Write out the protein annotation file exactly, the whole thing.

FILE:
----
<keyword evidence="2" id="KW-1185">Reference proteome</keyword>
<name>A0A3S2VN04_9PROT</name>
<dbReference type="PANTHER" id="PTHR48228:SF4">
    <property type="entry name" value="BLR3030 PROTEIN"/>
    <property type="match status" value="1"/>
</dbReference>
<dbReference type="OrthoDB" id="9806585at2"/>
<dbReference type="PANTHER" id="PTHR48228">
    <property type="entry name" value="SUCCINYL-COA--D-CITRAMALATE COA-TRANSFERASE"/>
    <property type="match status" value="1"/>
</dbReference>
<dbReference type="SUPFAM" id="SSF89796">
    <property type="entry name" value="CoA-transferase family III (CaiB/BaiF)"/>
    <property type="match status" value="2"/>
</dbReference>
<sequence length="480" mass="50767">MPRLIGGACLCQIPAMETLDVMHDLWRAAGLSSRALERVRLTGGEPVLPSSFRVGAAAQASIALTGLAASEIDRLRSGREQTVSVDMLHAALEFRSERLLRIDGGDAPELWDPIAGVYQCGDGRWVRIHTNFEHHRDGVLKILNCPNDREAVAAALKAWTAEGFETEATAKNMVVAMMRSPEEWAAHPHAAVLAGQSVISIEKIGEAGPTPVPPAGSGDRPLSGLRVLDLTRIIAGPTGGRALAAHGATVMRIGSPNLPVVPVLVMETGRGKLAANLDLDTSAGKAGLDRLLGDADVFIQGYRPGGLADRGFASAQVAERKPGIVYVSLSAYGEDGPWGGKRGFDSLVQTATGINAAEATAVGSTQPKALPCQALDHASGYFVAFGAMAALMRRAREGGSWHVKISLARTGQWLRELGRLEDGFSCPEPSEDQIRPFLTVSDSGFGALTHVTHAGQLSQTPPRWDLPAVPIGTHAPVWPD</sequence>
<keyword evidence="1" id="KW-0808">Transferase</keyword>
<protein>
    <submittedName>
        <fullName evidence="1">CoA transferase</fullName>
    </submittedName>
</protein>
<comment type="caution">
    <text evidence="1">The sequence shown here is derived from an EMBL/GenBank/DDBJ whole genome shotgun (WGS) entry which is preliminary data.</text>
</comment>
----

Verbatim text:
<keyword evidence="2" id="KW-1185">Reference proteome</keyword>
<name>A0A3S2VN04_9PROT</name>
<dbReference type="PANTHER" id="PTHR48228:SF4">
    <property type="entry name" value="BLR3030 PROTEIN"/>
    <property type="match status" value="1"/>
</dbReference>
<dbReference type="OrthoDB" id="9806585at2"/>
<dbReference type="PANTHER" id="PTHR48228">
    <property type="entry name" value="SUCCINYL-COA--D-CITRAMALATE COA-TRANSFERASE"/>
    <property type="match status" value="1"/>
</dbReference>
<dbReference type="SUPFAM" id="SSF89796">
    <property type="entry name" value="CoA-transferase family III (CaiB/BaiF)"/>
    <property type="match status" value="2"/>
</dbReference>
<sequence length="480" mass="50767">MPRLIGGACLCQIPAMETLDVMHDLWRAAGLSSRALERVRLTGGEPVLPSSFRVGAAAQASIALTGLAASEIDRLRSGREQTVSVDMLHAALEFRSERLLRIDGGDAPELWDPIAGVYQCGDGRWVRIHTNFEHHRDGVLKILNCPNDREAVAAALKAWTAEGFETEATAKNMVVAMMRSPEEWAAHPHAAVLAGQSVISIEKIGEAGPTPVPPAGSGDRPLSGLRVLDLTRIIAGPTGGRALAAHGATVMRIGSPNLPVVPVLVMETGRGKLAANLDLDTSAGKAGLDRLLGDADVFIQGYRPGGLADRGFASAQVAERKPGIVYVSLSAYGEDGPWGGKRGFDSLVQTATGINAAEATAVGSTQPKALPCQALDHASGYFVAFGAMAALMRRAREGGSWHVKISLARTGQWLRELGRLEDGFSCPEPSEDQIRPFLTVSDSGFGALTHVTHAGQLSQTPPRWDLPAVPIGTHAPVWPD</sequence>
<keyword evidence="1" id="KW-0808">Transferase</keyword>
<protein>
    <submittedName>
        <fullName evidence="1">CoA transferase</fullName>
    </submittedName>
</protein>
<comment type="caution">
    <text evidence="1">The sequence shown here is derived from an EMBL/GenBank/DDBJ whole genome shotgun (WGS) entry which is preliminary data.</text>
</comment>